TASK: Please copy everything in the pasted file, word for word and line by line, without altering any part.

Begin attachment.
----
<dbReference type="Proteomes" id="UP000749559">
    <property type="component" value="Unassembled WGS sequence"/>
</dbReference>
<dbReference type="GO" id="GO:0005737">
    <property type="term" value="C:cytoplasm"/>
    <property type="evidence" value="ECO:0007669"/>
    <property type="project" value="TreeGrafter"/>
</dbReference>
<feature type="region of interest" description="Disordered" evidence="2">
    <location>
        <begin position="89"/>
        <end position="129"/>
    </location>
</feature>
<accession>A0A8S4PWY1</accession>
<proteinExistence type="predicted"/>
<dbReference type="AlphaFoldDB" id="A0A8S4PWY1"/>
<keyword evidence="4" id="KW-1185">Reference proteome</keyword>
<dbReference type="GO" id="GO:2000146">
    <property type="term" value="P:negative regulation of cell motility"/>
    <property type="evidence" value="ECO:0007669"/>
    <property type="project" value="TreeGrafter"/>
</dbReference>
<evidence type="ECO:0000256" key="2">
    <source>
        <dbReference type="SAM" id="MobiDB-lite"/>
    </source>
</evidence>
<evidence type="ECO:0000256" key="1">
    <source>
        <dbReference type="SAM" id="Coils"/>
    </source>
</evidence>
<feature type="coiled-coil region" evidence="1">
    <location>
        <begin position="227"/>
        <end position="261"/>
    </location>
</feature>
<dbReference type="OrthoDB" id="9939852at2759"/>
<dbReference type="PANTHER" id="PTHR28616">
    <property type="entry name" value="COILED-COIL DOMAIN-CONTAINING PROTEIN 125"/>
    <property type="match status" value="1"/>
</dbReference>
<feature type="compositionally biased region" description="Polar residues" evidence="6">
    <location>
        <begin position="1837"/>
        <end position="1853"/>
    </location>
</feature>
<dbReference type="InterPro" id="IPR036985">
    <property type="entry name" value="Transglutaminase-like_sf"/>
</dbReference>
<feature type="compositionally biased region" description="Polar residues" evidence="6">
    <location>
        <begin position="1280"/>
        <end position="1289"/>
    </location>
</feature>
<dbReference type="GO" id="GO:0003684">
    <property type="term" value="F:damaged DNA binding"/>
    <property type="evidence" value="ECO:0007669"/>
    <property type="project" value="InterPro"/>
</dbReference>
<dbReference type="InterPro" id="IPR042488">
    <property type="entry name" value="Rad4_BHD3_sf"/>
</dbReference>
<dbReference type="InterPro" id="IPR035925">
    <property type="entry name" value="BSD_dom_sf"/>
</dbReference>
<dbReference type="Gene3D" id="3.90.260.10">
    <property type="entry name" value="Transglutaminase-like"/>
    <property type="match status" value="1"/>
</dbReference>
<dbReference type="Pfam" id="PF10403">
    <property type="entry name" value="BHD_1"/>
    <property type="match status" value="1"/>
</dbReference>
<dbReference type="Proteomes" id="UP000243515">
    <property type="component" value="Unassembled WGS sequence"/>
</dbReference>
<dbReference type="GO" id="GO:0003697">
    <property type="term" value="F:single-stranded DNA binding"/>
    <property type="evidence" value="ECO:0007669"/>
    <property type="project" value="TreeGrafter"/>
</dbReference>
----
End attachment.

<dbReference type="Proteomes" id="UP000749559">
    <property type="component" value="Unassembled WGS sequence"/>
</dbReference>
<dbReference type="GO" id="GO:0005737">
    <property type="term" value="C:cytoplasm"/>
    <property type="evidence" value="ECO:0007669"/>
    <property type="project" value="TreeGrafter"/>
</dbReference>
<feature type="region of interest" description="Disordered" evidence="2">
    <location>
        <begin position="89"/>
        <end position="129"/>
    </location>
</feature>
<accession>A0A8S4PWY1</accession>
<proteinExistence type="predicted"/>
<dbReference type="AlphaFoldDB" id="A0A8S4PWY1"/>
<keyword evidence="4" id="KW-1185">Reference proteome</keyword>
<dbReference type="GO" id="GO:2000146">
    <property type="term" value="P:negative regulation of cell motility"/>
    <property type="evidence" value="ECO:0007669"/>
    <property type="project" value="TreeGrafter"/>
</dbReference>
<evidence type="ECO:0000256" key="2">
    <source>
        <dbReference type="SAM" id="MobiDB-lite"/>
    </source>
</evidence>
<evidence type="ECO:0000256" key="1">
    <source>
        <dbReference type="SAM" id="Coils"/>
    </source>
</evidence>
<feature type="coiled-coil region" evidence="1">
    <location>
        <begin position="227"/>
        <end position="261"/>
    </location>
</feature>
<dbReference type="OrthoDB" id="9939852at2759"/>
<dbReference type="PANTHER" id="PTHR28616">
    <property type="entry name" value="COILED-COIL DOMAIN-CONTAINING PROTEIN 125"/>
    <property type="match status" value="1"/>
</dbReference>
<feature type="compositionally biased region" description="Polar residues" evidence="6">
    <location>
        <begin position="1837"/>
        <end position="1853"/>
    </location>
</feature>
<dbReference type="InterPro" id="IPR036985">
    <property type="entry name" value="Transglutaminase-like_sf"/>
</dbReference>
<feature type="compositionally biased region" description="Polar residues" evidence="6">
    <location>
        <begin position="1280"/>
        <end position="1289"/>
    </location>
</feature>
<dbReference type="GO" id="GO:0003684">
    <property type="term" value="F:damaged DNA binding"/>
    <property type="evidence" value="ECO:0007669"/>
    <property type="project" value="InterPro"/>
</dbReference>
<dbReference type="InterPro" id="IPR042488">
    <property type="entry name" value="Rad4_BHD3_sf"/>
</dbReference>
<dbReference type="InterPro" id="IPR035925">
    <property type="entry name" value="BSD_dom_sf"/>
</dbReference>
<dbReference type="Gene3D" id="3.90.260.10">
    <property type="entry name" value="Transglutaminase-like"/>
    <property type="match status" value="1"/>
</dbReference>
<dbReference type="Pfam" id="PF10403">
    <property type="entry name" value="BHD_1"/>
    <property type="match status" value="1"/>
</dbReference>
<dbReference type="Proteomes" id="UP000243515">
    <property type="component" value="Unassembled WGS sequence"/>
</dbReference>
<dbReference type="GO" id="GO:0003697">
    <property type="term" value="F:single-stranded DNA binding"/>
    <property type="evidence" value="ECO:0007669"/>
    <property type="project" value="TreeGrafter"/>
</dbReference>